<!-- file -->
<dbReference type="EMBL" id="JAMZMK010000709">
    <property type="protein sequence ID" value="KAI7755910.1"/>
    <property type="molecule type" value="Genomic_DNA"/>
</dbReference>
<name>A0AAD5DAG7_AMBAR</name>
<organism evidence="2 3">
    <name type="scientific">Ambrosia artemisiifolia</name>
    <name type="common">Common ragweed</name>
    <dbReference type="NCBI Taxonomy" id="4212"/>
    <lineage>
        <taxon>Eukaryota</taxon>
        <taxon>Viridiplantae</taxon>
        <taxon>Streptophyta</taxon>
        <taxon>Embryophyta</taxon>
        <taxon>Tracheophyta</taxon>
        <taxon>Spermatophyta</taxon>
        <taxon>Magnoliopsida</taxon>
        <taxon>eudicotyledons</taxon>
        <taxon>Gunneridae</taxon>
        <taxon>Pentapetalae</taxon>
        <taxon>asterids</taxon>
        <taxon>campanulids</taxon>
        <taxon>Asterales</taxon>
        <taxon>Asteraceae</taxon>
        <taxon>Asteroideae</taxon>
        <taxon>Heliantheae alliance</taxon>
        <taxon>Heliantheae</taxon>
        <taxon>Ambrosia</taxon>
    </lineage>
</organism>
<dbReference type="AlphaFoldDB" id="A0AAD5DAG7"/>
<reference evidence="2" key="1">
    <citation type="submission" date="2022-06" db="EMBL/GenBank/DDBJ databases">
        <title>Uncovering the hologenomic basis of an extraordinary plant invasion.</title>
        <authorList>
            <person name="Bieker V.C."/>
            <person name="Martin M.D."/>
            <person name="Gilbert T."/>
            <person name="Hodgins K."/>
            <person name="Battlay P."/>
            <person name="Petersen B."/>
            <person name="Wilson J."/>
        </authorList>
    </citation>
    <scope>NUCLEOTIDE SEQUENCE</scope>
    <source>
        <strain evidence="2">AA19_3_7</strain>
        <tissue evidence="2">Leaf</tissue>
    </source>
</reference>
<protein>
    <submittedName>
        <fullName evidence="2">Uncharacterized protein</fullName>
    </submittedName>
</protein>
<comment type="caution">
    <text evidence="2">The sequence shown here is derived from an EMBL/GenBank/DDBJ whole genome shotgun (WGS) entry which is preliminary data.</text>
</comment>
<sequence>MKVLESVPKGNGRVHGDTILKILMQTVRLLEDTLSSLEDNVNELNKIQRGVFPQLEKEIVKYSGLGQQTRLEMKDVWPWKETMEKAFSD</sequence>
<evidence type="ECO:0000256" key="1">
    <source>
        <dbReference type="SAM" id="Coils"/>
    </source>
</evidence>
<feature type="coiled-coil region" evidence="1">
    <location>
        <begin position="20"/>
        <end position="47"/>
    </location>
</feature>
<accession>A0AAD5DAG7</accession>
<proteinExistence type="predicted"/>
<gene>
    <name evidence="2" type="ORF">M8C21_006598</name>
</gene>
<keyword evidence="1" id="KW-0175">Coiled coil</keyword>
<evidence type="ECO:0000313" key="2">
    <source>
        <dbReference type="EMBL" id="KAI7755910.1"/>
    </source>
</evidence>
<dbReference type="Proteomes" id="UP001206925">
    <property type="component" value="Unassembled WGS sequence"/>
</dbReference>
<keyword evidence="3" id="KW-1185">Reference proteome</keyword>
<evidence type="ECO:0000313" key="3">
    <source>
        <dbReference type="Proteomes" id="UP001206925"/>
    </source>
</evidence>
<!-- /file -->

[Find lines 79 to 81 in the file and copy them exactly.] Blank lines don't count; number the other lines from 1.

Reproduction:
        <dbReference type="EMBL" id="KAI7755910.1"/>
    </source>
</evidence>